2018 marks the 70th anniversary of the UN Universal Declaration of Human Rights (UDHR). Lynn Rickard looks at its history and how effective it is today.
In 1946 the end of World War II spurred world leaders to make international reform to secure the rights of individuals across the globe. Members of a commission from 8 states with varying religious and cultural backgrounds drafted the Bill of Human Rights. After being adopted by the Nations General Assembly in Paris on 10 December 1948 it has since been adopted by the UN.
Expanding internationally with 360 translations worldwide it serves as a promise by the government to its citizens. The Universal Declaration has inspired international reform regarding how human rights are viewed, treated and implemented. However, the Declaration is not to be confused with a treaty as it is not legally binding. Comprised of 30 different articles, it is a set of standards, values and moral principles countries aim to adhere to for example article 3 states “Everyone has the right to life, liberty and security of person.”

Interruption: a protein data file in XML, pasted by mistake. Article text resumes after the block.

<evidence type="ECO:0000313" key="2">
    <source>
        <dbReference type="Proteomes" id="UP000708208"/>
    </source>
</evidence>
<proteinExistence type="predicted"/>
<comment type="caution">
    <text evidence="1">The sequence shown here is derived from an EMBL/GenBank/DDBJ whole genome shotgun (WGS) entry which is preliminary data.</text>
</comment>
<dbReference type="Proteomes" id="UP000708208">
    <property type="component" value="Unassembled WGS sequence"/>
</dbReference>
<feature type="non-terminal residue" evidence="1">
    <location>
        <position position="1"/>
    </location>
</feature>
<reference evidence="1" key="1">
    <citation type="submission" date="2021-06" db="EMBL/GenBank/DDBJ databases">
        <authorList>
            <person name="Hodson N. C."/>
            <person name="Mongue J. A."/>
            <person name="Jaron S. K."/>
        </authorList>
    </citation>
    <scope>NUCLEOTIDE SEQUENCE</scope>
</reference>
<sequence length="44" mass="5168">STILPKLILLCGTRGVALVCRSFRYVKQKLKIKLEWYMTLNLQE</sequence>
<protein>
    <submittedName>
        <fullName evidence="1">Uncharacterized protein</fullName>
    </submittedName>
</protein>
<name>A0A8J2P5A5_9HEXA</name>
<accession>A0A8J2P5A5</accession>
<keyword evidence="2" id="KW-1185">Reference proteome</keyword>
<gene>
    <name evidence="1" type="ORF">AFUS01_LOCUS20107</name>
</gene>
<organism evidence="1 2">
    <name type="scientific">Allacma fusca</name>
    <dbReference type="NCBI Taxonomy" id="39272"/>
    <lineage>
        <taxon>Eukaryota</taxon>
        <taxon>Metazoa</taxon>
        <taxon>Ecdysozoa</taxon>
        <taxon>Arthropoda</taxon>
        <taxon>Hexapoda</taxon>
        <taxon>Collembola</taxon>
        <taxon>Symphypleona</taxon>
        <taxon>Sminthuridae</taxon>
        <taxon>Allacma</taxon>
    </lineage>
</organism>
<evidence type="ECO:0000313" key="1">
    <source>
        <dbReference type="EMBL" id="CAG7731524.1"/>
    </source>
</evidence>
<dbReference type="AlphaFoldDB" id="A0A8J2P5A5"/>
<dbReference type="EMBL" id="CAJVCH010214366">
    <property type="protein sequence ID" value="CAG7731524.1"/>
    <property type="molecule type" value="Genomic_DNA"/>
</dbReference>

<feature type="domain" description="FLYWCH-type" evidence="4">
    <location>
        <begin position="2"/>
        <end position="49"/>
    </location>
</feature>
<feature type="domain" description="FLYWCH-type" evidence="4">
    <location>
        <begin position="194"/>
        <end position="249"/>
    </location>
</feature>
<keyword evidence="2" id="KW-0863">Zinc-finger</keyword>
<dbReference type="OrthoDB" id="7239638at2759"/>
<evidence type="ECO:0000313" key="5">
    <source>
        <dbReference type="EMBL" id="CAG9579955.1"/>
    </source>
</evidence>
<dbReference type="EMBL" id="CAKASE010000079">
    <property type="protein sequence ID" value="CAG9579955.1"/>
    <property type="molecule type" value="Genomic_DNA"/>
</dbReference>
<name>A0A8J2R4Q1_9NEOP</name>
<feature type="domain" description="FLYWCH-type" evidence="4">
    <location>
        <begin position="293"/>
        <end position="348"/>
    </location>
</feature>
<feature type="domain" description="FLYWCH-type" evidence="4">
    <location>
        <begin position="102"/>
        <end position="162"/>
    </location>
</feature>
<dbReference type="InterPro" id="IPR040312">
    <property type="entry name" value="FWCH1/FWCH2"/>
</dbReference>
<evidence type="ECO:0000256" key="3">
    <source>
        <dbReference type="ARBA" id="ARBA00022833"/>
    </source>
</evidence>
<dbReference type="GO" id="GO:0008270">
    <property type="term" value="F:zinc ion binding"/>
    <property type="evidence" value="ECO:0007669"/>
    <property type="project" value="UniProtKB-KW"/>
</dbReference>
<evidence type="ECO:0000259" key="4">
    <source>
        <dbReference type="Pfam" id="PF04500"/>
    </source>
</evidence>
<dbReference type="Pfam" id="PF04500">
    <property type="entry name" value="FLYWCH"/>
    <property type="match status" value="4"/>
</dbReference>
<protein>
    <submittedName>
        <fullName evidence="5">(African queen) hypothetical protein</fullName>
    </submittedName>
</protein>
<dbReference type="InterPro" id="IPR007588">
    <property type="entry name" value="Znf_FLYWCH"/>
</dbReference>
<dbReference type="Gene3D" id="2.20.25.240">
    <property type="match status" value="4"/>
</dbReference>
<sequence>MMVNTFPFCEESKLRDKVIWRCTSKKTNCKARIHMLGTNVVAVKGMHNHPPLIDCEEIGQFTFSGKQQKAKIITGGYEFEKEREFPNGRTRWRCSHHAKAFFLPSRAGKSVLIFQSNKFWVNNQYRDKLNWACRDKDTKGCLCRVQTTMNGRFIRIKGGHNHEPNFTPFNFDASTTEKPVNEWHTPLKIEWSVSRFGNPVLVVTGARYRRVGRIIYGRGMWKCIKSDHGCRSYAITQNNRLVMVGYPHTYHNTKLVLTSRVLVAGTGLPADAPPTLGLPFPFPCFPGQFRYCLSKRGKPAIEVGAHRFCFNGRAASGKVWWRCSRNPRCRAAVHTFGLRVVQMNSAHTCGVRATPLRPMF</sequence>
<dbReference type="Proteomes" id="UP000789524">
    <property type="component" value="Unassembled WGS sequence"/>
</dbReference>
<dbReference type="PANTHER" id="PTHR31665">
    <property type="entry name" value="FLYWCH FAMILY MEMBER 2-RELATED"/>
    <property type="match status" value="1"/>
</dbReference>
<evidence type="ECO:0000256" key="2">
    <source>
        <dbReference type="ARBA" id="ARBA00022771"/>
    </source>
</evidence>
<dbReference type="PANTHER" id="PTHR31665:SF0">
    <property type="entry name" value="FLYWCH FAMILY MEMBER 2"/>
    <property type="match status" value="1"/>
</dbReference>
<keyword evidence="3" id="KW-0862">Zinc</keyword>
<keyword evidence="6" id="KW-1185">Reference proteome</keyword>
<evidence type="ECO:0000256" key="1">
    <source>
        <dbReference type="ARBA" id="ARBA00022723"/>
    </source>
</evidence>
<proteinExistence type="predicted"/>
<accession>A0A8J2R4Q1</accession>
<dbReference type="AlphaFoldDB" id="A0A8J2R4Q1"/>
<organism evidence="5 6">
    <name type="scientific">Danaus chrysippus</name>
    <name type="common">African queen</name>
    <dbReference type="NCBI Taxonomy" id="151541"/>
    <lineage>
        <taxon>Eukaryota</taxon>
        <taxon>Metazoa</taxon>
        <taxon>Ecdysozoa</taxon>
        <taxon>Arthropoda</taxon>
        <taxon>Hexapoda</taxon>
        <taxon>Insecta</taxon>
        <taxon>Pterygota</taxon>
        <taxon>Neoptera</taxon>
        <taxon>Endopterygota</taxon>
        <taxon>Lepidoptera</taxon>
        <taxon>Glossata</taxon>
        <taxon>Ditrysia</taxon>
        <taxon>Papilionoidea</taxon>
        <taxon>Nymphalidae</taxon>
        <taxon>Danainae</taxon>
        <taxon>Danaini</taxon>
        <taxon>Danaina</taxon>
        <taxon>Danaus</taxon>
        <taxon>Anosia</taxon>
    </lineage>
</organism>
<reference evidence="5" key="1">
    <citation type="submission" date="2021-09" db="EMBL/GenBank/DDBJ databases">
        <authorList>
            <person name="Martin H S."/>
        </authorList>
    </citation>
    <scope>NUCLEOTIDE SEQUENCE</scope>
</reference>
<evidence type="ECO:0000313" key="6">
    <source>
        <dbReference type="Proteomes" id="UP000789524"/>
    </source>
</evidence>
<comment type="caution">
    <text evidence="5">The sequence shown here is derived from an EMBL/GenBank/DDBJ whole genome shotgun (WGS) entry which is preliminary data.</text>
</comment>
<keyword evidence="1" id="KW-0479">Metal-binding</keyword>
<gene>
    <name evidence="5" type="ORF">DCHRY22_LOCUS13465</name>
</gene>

Human rights abuses
While it was an unprecedented part of international law, and worth commending a harsher reality lies beneath the surface. According to an Amnesty Report for 2015/2016 documenting the state of Human Rights in 160 countries, the declaration is not being universally enforced. The following statistics serve as subtle reminders of Human Right injustices both on our doorstep and oceans away.
- Over 3,700 refugees and migrants lost their lives trying to reach Europe’s shores.
- In India, torture and other ill-treatment in custody, including cases of deaths from torture, were reported.
- More than 250,000 people had been killed in Syria since the government’s brutal repression of popular protests and demands for reform that began in 2011.
- In Argentina, reports of torture – including beatings with cattle prods, near asphyxiation with plastic bags, submersion and prolonged isolation.
- At least 30 countries forced refugees to return to places where they would be in danger.
“Not only are our rights under threat, so are the laws and the system that protect them. More than 70 years of hard work and human progress lies at risk” Salil Shetty -Secretary General Amnesty International.